This weekend, my boyfriend & I drove to Ballarat to check out the famous Goldfields town and the Winter Wonderlights show at Sovereign Hill, an open-air museum. In an hour and fifteen minutes, we’d left the city behind for the historic city of Ballarat.
The Goldfields played a major part in Australia’s history. After the discovery of gold in 1851 at Poverty Point (yes, really), the town of Ballarat sprung up almost overnight, reaching a population of 10,000 in around six weeks. Happy-go-lucky gold diggers from around the world swarmed to Australia in the hundreds of thousands. The Gold Rush made Melbourne the richest city in the world and established Australia’s diverse multicultural population.
Ballarat and Bendigo also benefited from the wealth pouring out into the city – out of the ground – and today, both towns are full of elegant 19th-century buildings, distinguishing themselves from the average country town.
Because of this legacy, I had pretty high expectations for Ballarat.
The Victorian houses lining the streets as we drove into town were promising. The first building I saw in town had to be the world’s cutest McDonald’s, in a bright red brick heritage building. Streets of elegant sandstone buildings flashed past out the window as we drove around looking for a car park.
The first thing we noticed about Ballarat was the cold. It was around 5 degrees! The second thing we noticed, as we walked into town, was how quiet it was for a Saturday. We ate at the first place we found, the Beechworth Bakery, keen to get out of the cold.
The Beechworth Bakery is the biggest bakery I’ve ever seen! It’s cavernous halls were full of families, keeping warm with coffee, cakes and pies. Clearly, we’d stumbled upon the right place – this was where everyone was hiding!
We both went for the Beechworth Pie, a simple steak pie. I was tempted by the “Ned Kelly” pie, but a pie topped with bacon and eggs was pushing it.
There is nothing quite like a country bakery. The cabinet was bursting with oversized lamingtons, cakes, pies, buns, pastries, tarts and other baked goodies I’d never seen before. Their entire menu was full of local flavour, with nods to other famous Aussie characters with Dame Ednas (pink lamingtons), bushranger focaccias and bushman’s pasties.
I can’t remember the last time I queued for more than five minutes at a bakery, but it was worth it. Made with meat from the local butcher, you could really taste the difference. The coffee was also very good – high praise from two coffee snobs. Dad used to have a small batch coffee roasting business, and before I even drank coffee, I’d help Dad roast the beans – and developed a very fussy palate in the process. With David’s new job, he lives on coffees – I don’t think it’s possible to not become a coffee snob if you drink Melbourne-made coffees every day.
I was feeling sorry for myself because I was cold, so I talked David into sharing a snickerdoodle with me. I ordered it mostly for the funny name, but it was delicious – baked custard, wrapped in a pastry & topped with blueberries and raspberries. Yum!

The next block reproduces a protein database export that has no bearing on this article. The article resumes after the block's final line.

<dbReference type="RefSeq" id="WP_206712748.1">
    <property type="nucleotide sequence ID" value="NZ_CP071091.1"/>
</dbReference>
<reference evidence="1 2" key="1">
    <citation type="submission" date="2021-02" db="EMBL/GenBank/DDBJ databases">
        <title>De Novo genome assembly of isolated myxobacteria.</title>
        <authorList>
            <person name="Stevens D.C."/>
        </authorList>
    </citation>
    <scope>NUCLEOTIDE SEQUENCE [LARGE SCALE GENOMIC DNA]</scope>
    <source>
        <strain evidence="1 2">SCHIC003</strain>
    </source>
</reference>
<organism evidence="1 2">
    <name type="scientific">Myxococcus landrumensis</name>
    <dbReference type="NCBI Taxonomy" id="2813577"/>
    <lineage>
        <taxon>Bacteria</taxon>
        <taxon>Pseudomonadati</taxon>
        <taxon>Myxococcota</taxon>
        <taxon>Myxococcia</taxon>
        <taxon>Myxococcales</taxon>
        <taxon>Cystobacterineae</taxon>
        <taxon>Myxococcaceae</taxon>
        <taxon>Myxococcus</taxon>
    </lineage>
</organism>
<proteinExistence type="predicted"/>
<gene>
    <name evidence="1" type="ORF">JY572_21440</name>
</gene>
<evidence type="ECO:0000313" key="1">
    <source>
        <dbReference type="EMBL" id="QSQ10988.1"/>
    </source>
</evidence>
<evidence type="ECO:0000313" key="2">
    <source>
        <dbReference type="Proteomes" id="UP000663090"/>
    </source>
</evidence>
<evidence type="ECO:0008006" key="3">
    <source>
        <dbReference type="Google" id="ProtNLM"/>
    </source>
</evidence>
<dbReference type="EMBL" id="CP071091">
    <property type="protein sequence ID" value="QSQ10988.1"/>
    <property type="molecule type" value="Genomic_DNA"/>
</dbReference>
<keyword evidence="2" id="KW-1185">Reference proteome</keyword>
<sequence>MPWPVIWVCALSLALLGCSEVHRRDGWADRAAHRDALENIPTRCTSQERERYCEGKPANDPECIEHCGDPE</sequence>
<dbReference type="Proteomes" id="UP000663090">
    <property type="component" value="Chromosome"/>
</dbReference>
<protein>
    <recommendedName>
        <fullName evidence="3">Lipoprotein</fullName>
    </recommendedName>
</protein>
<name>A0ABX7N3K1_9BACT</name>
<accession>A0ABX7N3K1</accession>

Any non-Aussies stopping at the Beechworth Bakery should treat themselves to a Beechworth Pie, a flat white and a Dame Edna pink lamington.
Afterwards, we went for a walk down the main streets to admire the architecture and get a better feel for the town. We saw a few inviting cafes (Red Bird & Yellow Espresso), which I definitely would have “researched” if I wasn’t already full.
Up close, things looked a little different. The streets of Ballarat were nearly empty and the shops on the ground floor of these heritage buildings looked like they were going out of business – many were for lease.
“You can tell a town is in trouble, when there are For Lease signs on the high street,” David told me. One shop was even offering six months rent-free. If this was Saturday on the high street, I can imagine how tough business must be during the rest of the week.
To be fair, the streets might have been quiet because it was really fricking cold. It was about five degrees, but it felt like it was less than zero. Most of the locals were probably too smart to be wandering around aimlessly in this weather – they were obviously all holed up in the Beechworth Bakery.
It was quiet, but Ballarat is still a very pretty city. A narrow park divides the main road, running down the centre. I can imagine how pretty it would be in spring and summer, when the flower beds are in full bloom and the buildings are backed by sunny blue skies.
The middle of winter is probably not when Ballarat is at its best. The Goldfields are famed for their beautiful autumnal foliage, but in winter, most of the trees were bare. The sky was an overcast white, which makes any city look dull. Even Verona in Italy looked pretty lacklustre under smoggy white skies!
In fact, the Edwardian buildings and overcast skies reminded me a lot of the UK. Especially with the state of Queen Victoria outside city hall!
I was only in town for a couple of hours, during the least charming time of year, so it’s too soon to make a call on Ballarat. I really want to visit Bendigo, but now I know to save that trip for spring, summer or autumn…or basically any day when it’s sunny and warmer than ten degrees. Maybe I’ll swing back through Ballarat and visit the art gallery – it’s the best regional art gallery in Australia! I’m kicking myself now because I thought it was in Bendigo.
Either way, I’ll definitely be back for a Beechworth Pie.
Have you visited the Goldfields region? What is your favourite country town?